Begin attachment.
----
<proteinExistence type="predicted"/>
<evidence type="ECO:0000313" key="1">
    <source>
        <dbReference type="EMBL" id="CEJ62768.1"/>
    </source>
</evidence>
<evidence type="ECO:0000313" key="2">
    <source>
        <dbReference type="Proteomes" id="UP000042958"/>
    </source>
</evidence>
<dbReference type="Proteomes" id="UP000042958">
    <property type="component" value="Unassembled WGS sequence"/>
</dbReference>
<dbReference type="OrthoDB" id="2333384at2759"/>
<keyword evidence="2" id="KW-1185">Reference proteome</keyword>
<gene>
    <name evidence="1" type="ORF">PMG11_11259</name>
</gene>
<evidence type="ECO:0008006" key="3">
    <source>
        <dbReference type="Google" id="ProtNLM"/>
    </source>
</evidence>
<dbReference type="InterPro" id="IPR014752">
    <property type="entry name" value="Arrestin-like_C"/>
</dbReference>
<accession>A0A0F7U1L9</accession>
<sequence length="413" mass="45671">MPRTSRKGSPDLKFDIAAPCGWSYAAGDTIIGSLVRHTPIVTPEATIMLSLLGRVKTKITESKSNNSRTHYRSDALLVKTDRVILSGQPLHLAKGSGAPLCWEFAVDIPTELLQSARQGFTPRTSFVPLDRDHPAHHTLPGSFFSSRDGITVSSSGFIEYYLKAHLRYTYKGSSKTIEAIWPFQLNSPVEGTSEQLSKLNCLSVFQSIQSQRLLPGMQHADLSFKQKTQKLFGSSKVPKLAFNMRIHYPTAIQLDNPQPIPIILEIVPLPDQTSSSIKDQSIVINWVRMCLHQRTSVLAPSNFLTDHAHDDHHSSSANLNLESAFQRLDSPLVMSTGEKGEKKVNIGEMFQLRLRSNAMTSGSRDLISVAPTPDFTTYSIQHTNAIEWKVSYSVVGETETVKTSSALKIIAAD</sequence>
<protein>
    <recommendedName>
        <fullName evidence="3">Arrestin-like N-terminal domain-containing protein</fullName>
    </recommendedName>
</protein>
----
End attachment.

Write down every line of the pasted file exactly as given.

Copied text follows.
<proteinExistence type="predicted"/>
<evidence type="ECO:0000313" key="1">
    <source>
        <dbReference type="EMBL" id="CEJ62768.1"/>
    </source>
</evidence>
<evidence type="ECO:0000313" key="2">
    <source>
        <dbReference type="Proteomes" id="UP000042958"/>
    </source>
</evidence>
<dbReference type="Proteomes" id="UP000042958">
    <property type="component" value="Unassembled WGS sequence"/>
</dbReference>
<dbReference type="OrthoDB" id="2333384at2759"/>
<keyword evidence="2" id="KW-1185">Reference proteome</keyword>
<gene>
    <name evidence="1" type="ORF">PMG11_11259</name>
</gene>
<evidence type="ECO:0008006" key="3">
    <source>
        <dbReference type="Google" id="ProtNLM"/>
    </source>
</evidence>
<dbReference type="InterPro" id="IPR014752">
    <property type="entry name" value="Arrestin-like_C"/>
</dbReference>
<accession>A0A0F7U1L9</accession>
<sequence length="413" mass="45671">MPRTSRKGSPDLKFDIAAPCGWSYAAGDTIIGSLVRHTPIVTPEATIMLSLLGRVKTKITESKSNNSRTHYRSDALLVKTDRVILSGQPLHLAKGSGAPLCWEFAVDIPTELLQSARQGFTPRTSFVPLDRDHPAHHTLPGSFFSSRDGITVSSSGFIEYYLKAHLRYTYKGSSKTIEAIWPFQLNSPVEGTSEQLSKLNCLSVFQSIQSQRLLPGMQHADLSFKQKTQKLFGSSKVPKLAFNMRIHYPTAIQLDNPQPIPIILEIVPLPDQTSSSIKDQSIVINWVRMCLHQRTSVLAPSNFLTDHAHDDHHSSSANLNLESAFQRLDSPLVMSTGEKGEKKVNIGEMFQLRLRSNAMTSGSRDLISVAPTPDFTTYSIQHTNAIEWKVSYSVVGETETVKTSSALKIIAAD</sequence>
<protein>
    <recommendedName>
        <fullName evidence="3">Arrestin-like N-terminal domain-containing protein</fullName>
    </recommendedName>
</protein>